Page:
The Packers' Association made no ap
pearance before the Board of State Land
Commissioners today, although notified
that the question would be called up for
consideration. The association originally
protested against the granting of the lands
to Heuston on the ground that this state
THE NEW YEAR'S OREGONIAN
The best advertisement for the 1005 Fair that OrcRon's people can Bend to
their friends in the East, will be a copy of the New Year's Oresonlan that
will be published Monday morning next. The illustration of the beautiful Ex
position buildings and the Exposition grounds will bo made a. special feature
of the New Year's number. The paper will be mailed to anr address In the
United States or Canada, postage prepaid, for 10 cents,' -copy. Address The
OregonlaB, Portland, Or.
was without jurisdiction, but subsequent
ly jHrtthdrew this protest. As the lands
are very valuable, it is believed that the
association will take the Columbia River
boundary question into the Federal courts
when Mr. Heuston attempts to assume
possession of the sands. Mr. Heuston de
clares that he expects to carry the mat
ter to the Supreme Court of the United
States. He does not anticipate a with
drawal of the -Packer's Association from
The question of jurisdiction over this
island and a large number of other equal
ly valuable fishing Islands In the Colum
bia arises over the uncertain meaning of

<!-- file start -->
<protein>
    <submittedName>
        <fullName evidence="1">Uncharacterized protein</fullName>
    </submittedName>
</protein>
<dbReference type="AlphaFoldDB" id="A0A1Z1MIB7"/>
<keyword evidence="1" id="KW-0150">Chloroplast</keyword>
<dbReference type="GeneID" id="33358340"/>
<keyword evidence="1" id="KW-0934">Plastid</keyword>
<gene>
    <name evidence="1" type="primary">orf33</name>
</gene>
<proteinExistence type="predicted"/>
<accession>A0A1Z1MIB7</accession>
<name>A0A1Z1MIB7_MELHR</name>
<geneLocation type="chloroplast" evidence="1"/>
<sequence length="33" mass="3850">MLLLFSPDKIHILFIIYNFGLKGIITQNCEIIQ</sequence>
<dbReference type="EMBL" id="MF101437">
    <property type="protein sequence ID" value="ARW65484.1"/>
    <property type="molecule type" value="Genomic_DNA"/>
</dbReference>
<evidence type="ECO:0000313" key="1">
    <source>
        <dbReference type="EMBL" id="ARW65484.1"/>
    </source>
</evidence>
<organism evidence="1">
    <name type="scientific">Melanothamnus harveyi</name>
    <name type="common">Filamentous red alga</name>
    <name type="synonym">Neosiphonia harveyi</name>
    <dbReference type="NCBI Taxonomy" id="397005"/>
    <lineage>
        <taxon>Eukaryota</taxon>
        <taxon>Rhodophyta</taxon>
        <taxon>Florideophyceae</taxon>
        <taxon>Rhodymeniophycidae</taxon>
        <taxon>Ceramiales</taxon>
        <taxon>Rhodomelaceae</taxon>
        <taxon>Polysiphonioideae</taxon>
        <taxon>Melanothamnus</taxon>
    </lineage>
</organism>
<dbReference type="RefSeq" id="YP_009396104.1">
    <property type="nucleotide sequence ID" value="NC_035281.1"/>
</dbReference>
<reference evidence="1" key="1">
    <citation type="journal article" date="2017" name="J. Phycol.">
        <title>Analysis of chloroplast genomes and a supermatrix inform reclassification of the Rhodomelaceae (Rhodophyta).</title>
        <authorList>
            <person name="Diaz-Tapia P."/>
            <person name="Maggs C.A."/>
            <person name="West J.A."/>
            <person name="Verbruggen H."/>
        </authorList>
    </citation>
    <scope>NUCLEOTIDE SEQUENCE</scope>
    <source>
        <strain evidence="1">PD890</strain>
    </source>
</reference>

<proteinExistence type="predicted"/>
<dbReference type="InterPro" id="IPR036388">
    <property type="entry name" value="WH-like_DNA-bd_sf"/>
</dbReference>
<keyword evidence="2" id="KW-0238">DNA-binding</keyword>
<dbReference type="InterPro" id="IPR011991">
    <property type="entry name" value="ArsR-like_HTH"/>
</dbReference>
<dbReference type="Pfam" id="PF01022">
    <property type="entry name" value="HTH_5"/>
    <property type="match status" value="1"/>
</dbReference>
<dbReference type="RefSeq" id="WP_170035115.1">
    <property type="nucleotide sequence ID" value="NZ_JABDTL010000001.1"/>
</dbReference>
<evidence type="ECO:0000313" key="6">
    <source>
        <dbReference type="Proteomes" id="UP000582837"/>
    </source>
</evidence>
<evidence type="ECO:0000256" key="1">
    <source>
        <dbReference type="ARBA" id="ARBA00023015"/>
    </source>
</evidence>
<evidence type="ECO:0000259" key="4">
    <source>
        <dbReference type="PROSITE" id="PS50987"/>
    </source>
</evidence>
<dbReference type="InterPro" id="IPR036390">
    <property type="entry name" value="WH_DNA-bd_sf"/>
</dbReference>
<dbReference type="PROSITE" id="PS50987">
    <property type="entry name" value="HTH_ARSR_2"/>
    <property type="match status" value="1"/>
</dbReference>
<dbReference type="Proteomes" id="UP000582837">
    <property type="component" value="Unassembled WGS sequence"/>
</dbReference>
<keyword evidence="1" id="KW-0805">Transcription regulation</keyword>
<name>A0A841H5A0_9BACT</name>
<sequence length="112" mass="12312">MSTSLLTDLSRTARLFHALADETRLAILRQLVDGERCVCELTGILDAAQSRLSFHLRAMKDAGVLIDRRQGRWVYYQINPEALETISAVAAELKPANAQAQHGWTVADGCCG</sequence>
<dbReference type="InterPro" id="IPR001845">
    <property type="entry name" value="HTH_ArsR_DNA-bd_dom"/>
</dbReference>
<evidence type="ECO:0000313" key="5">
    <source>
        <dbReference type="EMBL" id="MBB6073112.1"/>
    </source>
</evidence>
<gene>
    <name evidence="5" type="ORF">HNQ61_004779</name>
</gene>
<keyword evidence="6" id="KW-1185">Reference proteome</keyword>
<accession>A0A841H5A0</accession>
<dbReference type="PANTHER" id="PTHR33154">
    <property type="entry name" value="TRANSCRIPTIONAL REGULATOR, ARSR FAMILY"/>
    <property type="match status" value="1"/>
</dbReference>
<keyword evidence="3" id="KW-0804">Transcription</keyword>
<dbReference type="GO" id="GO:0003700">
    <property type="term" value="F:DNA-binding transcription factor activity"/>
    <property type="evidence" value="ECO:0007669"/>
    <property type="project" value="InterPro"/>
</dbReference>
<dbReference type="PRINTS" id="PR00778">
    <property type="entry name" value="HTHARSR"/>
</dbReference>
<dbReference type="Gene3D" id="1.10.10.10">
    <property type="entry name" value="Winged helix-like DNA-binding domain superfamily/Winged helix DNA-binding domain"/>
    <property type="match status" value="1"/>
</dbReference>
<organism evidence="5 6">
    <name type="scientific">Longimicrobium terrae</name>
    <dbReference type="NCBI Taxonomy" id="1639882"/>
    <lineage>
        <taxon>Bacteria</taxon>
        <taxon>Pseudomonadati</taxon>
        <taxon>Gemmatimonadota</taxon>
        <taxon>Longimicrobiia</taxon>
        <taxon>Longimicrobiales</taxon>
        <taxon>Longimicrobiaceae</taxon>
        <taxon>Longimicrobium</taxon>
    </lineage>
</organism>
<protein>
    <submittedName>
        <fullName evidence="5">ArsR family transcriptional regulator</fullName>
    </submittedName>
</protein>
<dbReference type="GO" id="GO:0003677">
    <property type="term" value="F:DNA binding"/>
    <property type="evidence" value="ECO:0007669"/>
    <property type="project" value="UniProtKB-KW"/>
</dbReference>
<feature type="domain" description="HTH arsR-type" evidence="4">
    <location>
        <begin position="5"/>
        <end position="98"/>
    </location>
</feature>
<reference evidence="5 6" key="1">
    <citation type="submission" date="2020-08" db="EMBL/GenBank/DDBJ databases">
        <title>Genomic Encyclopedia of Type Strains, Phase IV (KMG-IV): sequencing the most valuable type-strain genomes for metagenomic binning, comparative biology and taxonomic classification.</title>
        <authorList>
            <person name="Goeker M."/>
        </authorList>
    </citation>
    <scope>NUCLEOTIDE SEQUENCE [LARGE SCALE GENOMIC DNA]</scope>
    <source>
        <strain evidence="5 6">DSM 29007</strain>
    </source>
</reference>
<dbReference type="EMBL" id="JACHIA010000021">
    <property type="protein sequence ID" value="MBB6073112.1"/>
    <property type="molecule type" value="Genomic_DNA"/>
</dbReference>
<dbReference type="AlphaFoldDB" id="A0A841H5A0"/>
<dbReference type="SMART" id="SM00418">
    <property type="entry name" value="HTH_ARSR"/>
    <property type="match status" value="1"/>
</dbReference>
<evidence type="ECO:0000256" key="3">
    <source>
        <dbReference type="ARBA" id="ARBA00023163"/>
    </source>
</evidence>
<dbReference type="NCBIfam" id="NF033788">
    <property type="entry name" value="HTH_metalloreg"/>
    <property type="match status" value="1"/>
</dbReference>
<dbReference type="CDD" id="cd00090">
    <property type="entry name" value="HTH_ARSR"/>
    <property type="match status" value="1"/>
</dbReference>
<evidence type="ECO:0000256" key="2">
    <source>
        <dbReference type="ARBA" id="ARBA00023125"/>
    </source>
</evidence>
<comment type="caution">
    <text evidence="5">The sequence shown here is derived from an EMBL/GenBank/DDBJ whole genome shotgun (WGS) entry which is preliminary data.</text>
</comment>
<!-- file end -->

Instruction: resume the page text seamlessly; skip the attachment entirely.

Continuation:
the act of Congress fixing the boundary
line in the lowr Columbia. The uncer
tain location of the boundary line has
been a source of frequent conflict between
fishermen on the Columbia, but now seems
likely to be ultimately decided by the
ROAD INTO TIMBER.
New Railway From Medford Along
Crater Lake Route.
MEDFORD. Or., Dec 2S. (Special.)
For several months past the Southern
Oregon Development Company has been
engaged in running surveys, securing
rights of way, and doing other preliminary
work toward the building of a railroad
to the big timber belt located about 30
miles east of Medford. on the Crater
The surveys have been made from the
site of the Butte Falls Milling Compan
pany's plant to a point on the desert some
seven or eight miles from Medford, and
rights of way have been secured over
most of the route Yesterday the Med
ford and Crater Lake Railroad Company
was organized by A. A. Davis, B. F. Ad
klns. J. M. Keene. R. H. Whitehead. B.
H. Harris. W. F. Enthrop and W. I.
Vawter. Articles of Incorporation were
prepared and filed with the Secretary of
State today. The capital stock of tho in
corporation Is placed at JSOO.OOO, and Its
object Is to construct and operate a rail
road from Medford east to the timber belt
and Crater Lake.
This company supersedes the Southern
Oregon Development Company, and takes
over the rights of way, surveys, etc, of
that company. A permanent organization,
with election of officers, will soon be
CANNOT HELP SWEENY.
Marshal Hopkins Must Keep Out of
SEATTLE, Wash., Dec 2S. (Special.)
Someone presumably Interested In- the
Foster campaign has carried the story of
United States Marshal C. B. Hopkins' In
terest In the Sweeny fight to the Depart
ment of Justice. A telegram received here
today states the department has knowl
edge of Mr. Hopkins' activity, but will not
take any action until a formal and official
communication reciting the facts is filed.
Then, It is stated, the department will in
timate to Mr. Hopkins that he must keep
out of the Senatorial fight on pain of dis
missal. It is rather significant that Mr. Hopkins